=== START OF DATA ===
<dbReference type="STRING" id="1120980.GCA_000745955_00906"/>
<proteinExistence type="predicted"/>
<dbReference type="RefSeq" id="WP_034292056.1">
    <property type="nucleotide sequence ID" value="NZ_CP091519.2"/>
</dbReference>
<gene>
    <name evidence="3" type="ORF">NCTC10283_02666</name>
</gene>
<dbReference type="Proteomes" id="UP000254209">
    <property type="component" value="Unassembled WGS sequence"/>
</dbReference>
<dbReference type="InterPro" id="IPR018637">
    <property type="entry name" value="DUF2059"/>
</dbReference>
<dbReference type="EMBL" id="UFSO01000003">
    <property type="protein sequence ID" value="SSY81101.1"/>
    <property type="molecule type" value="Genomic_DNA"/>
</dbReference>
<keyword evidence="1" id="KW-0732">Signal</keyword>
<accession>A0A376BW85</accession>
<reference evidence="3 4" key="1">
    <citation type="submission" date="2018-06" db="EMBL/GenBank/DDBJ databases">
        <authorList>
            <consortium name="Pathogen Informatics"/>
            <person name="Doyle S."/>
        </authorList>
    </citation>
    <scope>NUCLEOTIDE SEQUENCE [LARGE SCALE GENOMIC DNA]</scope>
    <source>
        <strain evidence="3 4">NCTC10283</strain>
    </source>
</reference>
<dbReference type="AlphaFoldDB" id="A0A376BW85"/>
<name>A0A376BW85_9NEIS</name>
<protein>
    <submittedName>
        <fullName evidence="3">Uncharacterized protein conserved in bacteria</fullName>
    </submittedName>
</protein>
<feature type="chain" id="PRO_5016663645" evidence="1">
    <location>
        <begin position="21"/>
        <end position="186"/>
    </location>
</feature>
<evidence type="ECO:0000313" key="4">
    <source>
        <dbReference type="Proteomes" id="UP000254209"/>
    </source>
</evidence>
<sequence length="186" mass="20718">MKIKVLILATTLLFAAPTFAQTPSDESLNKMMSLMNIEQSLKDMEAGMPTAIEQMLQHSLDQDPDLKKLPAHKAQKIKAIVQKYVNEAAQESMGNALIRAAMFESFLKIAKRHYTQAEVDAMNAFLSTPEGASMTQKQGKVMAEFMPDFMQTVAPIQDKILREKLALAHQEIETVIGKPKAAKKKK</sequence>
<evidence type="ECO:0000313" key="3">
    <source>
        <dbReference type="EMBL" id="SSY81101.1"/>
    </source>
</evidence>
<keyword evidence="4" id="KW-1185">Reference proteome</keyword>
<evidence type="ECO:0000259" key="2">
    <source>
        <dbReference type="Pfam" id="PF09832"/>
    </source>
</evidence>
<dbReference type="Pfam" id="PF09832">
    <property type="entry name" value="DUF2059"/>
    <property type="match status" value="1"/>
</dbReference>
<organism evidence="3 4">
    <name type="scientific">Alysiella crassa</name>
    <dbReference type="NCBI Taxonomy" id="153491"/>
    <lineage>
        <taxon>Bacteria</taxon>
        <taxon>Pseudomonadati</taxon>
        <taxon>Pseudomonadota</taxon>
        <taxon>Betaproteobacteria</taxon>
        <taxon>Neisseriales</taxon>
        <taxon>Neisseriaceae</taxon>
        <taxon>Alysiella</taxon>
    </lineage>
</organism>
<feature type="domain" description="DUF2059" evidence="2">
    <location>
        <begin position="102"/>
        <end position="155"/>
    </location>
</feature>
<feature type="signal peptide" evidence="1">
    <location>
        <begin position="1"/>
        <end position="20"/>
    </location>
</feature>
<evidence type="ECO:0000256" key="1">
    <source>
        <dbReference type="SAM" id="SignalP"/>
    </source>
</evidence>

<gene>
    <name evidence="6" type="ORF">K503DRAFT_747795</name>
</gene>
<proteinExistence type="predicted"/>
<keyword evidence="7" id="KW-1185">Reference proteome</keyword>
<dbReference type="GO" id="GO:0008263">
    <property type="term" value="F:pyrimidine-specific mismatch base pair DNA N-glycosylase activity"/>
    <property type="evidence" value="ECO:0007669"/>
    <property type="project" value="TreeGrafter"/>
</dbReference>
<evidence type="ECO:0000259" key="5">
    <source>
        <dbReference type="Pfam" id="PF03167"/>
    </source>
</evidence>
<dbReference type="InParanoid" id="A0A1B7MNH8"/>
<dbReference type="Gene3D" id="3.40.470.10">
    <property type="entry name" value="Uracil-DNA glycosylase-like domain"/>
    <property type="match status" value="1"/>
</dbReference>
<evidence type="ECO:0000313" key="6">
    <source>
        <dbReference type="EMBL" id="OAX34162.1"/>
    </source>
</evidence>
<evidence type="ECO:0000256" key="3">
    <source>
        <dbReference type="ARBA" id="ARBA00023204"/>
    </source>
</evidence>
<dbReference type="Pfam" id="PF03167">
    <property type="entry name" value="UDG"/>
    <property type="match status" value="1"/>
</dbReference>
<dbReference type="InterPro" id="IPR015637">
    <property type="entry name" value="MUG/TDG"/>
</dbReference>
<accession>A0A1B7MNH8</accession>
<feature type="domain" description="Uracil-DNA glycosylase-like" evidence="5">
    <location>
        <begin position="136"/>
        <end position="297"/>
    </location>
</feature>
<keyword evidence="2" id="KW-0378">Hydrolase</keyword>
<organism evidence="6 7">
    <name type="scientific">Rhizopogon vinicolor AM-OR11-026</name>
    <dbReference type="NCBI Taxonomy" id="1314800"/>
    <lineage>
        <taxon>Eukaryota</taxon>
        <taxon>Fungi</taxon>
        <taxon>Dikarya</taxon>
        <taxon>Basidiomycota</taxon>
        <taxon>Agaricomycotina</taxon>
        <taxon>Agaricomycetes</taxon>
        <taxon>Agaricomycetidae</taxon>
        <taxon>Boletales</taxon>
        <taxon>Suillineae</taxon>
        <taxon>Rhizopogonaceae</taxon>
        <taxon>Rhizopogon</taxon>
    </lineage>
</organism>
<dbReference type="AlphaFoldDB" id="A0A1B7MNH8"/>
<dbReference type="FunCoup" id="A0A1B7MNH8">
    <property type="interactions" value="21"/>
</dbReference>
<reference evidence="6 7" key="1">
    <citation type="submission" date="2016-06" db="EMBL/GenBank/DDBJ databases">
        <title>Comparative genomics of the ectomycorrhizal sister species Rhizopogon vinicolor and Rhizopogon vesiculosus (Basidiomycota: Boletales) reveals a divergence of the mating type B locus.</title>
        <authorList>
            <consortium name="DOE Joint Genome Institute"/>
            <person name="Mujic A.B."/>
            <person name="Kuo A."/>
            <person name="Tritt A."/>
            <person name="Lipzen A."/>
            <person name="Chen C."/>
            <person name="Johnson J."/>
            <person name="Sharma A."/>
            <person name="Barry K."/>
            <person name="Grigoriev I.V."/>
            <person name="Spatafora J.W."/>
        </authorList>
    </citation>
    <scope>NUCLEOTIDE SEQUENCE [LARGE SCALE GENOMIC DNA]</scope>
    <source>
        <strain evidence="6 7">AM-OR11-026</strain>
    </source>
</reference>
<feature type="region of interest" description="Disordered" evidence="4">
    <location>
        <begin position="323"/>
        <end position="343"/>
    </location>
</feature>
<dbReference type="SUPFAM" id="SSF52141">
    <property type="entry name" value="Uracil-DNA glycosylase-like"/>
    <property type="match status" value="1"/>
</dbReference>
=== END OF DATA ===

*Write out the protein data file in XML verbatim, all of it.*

<dbReference type="STRING" id="1120980.GCA_000745955_00906"/>
<proteinExistence type="predicted"/>
<dbReference type="RefSeq" id="WP_034292056.1">
    <property type="nucleotide sequence ID" value="NZ_CP091519.2"/>
</dbReference>
<gene>
    <name evidence="3" type="ORF">NCTC10283_02666</name>
</gene>
<dbReference type="Proteomes" id="UP000254209">
    <property type="component" value="Unassembled WGS sequence"/>
</dbReference>
<dbReference type="InterPro" id="IPR018637">
    <property type="entry name" value="DUF2059"/>
</dbReference>
<dbReference type="EMBL" id="UFSO01000003">
    <property type="protein sequence ID" value="SSY81101.1"/>
    <property type="molecule type" value="Genomic_DNA"/>
</dbReference>
<keyword evidence="1" id="KW-0732">Signal</keyword>
<accession>A0A376BW85</accession>
<reference evidence="3 4" key="1">
    <citation type="submission" date="2018-06" db="EMBL/GenBank/DDBJ databases">
        <authorList>
            <consortium name="Pathogen Informatics"/>
            <person name="Doyle S."/>
        </authorList>
    </citation>
    <scope>NUCLEOTIDE SEQUENCE [LARGE SCALE GENOMIC DNA]</scope>
    <source>
        <strain evidence="3 4">NCTC10283</strain>
    </source>
</reference>
<dbReference type="AlphaFoldDB" id="A0A376BW85"/>
<name>A0A376BW85_9NEIS</name>
<protein>
    <submittedName>
        <fullName evidence="3">Uncharacterized protein conserved in bacteria</fullName>
    </submittedName>
</protein>
<feature type="chain" id="PRO_5016663645" evidence="1">
    <location>
        <begin position="21"/>
        <end position="186"/>
    </location>
</feature>
<evidence type="ECO:0000313" key="4">
    <source>
        <dbReference type="Proteomes" id="UP000254209"/>
    </source>
</evidence>
<sequence length="186" mass="20718">MKIKVLILATTLLFAAPTFAQTPSDESLNKMMSLMNIEQSLKDMEAGMPTAIEQMLQHSLDQDPDLKKLPAHKAQKIKAIVQKYVNEAAQESMGNALIRAAMFESFLKIAKRHYTQAEVDAMNAFLSTPEGASMTQKQGKVMAEFMPDFMQTVAPIQDKILREKLALAHQEIETVIGKPKAAKKKK</sequence>
<evidence type="ECO:0000313" key="3">
    <source>
        <dbReference type="EMBL" id="SSY81101.1"/>
    </source>
</evidence>
<keyword evidence="4" id="KW-1185">Reference proteome</keyword>
<evidence type="ECO:0000259" key="2">
    <source>
        <dbReference type="Pfam" id="PF09832"/>
    </source>
</evidence>
<dbReference type="Pfam" id="PF09832">
    <property type="entry name" value="DUF2059"/>
    <property type="match status" value="1"/>
</dbReference>
<organism evidence="3 4">
    <name type="scientific">Alysiella crassa</name>
    <dbReference type="NCBI Taxonomy" id="153491"/>
    <lineage>
        <taxon>Bacteria</taxon>
        <taxon>Pseudomonadati</taxon>
        <taxon>Pseudomonadota</taxon>
        <taxon>Betaproteobacteria</taxon>
        <taxon>Neisseriales</taxon>
        <taxon>Neisseriaceae</taxon>
        <taxon>Alysiella</taxon>
    </lineage>
</organism>
<feature type="domain" description="DUF2059" evidence="2">
    <location>
        <begin position="102"/>
        <end position="155"/>
    </location>
</feature>
<feature type="signal peptide" evidence="1">
    <location>
        <begin position="1"/>
        <end position="20"/>
    </location>
</feature>
<evidence type="ECO:0000256" key="1">
    <source>
        <dbReference type="SAM" id="SignalP"/>
    </source>
</evidence>

<gene>
    <name evidence="6" type="ORF">K503DRAFT_747795</name>
</gene>
<proteinExistence type="predicted"/>
<keyword evidence="7" id="KW-1185">Reference proteome</keyword>
<dbReference type="GO" id="GO:0008263">
    <property type="term" value="F:pyrimidine-specific mismatch base pair DNA N-glycosylase activity"/>
    <property type="evidence" value="ECO:0007669"/>
    <property type="project" value="TreeGrafter"/>
</dbReference>
<evidence type="ECO:0000259" key="5">
    <source>
        <dbReference type="Pfam" id="PF03167"/>
    </source>
</evidence>
<dbReference type="InParanoid" id="A0A1B7MNH8"/>
<dbReference type="Gene3D" id="3.40.470.10">
    <property type="entry name" value="Uracil-DNA glycosylase-like domain"/>
    <property type="match status" value="1"/>
</dbReference>
<evidence type="ECO:0000313" key="6">
    <source>
        <dbReference type="EMBL" id="OAX34162.1"/>
    </source>
</evidence>
<evidence type="ECO:0000256" key="3">
    <source>
        <dbReference type="ARBA" id="ARBA00023204"/>
    </source>
</evidence>
<dbReference type="Pfam" id="PF03167">
    <property type="entry name" value="UDG"/>
    <property type="match status" value="1"/>
</dbReference>
<dbReference type="InterPro" id="IPR015637">
    <property type="entry name" value="MUG/TDG"/>
</dbReference>
<accession>A0A1B7MNH8</accession>
<feature type="domain" description="Uracil-DNA glycosylase-like" evidence="5">
    <location>
        <begin position="136"/>
        <end position="297"/>
    </location>
</feature>
<keyword evidence="2" id="KW-0378">Hydrolase</keyword>
<organism evidence="6 7">
    <name type="scientific">Rhizopogon vinicolor AM-OR11-026</name>
    <dbReference type="NCBI Taxonomy" id="1314800"/>
    <lineage>
        <taxon>Eukaryota</taxon>
        <taxon>Fungi</taxon>
        <taxon>Dikarya</taxon>
        <taxon>Basidiomycota</taxon>
        <taxon>Agaricomycotina</taxon>
        <taxon>Agaricomycetes</taxon>
        <taxon>Agaricomycetidae</taxon>
        <taxon>Boletales</taxon>
        <taxon>Suillineae</taxon>
        <taxon>Rhizopogonaceae</taxon>
        <taxon>Rhizopogon</taxon>
    </lineage>
</organism>
<dbReference type="AlphaFoldDB" id="A0A1B7MNH8"/>
<dbReference type="FunCoup" id="A0A1B7MNH8">
    <property type="interactions" value="21"/>
</dbReference>
<reference evidence="6 7" key="1">
    <citation type="submission" date="2016-06" db="EMBL/GenBank/DDBJ databases">
        <title>Comparative genomics of the ectomycorrhizal sister species Rhizopogon vinicolor and Rhizopogon vesiculosus (Basidiomycota: Boletales) reveals a divergence of the mating type B locus.</title>
        <authorList>
            <consortium name="DOE Joint Genome Institute"/>
            <person name="Mujic A.B."/>
            <person name="Kuo A."/>
            <person name="Tritt A."/>
            <person name="Lipzen A."/>
            <person name="Chen C."/>
            <person name="Johnson J."/>
            <person name="Sharma A."/>
            <person name="Barry K."/>
            <person name="Grigoriev I.V."/>
            <person name="Spatafora J.W."/>
        </authorList>
    </citation>
    <scope>NUCLEOTIDE SEQUENCE [LARGE SCALE GENOMIC DNA]</scope>
    <source>
        <strain evidence="6 7">AM-OR11-026</strain>
    </source>
</reference>
<feature type="region of interest" description="Disordered" evidence="4">
    <location>
        <begin position="323"/>
        <end position="343"/>
    </location>
</feature>
<dbReference type="SUPFAM" id="SSF52141">
    <property type="entry name" value="Uracil-DNA glycosylase-like"/>
    <property type="match status" value="1"/>
</dbReference>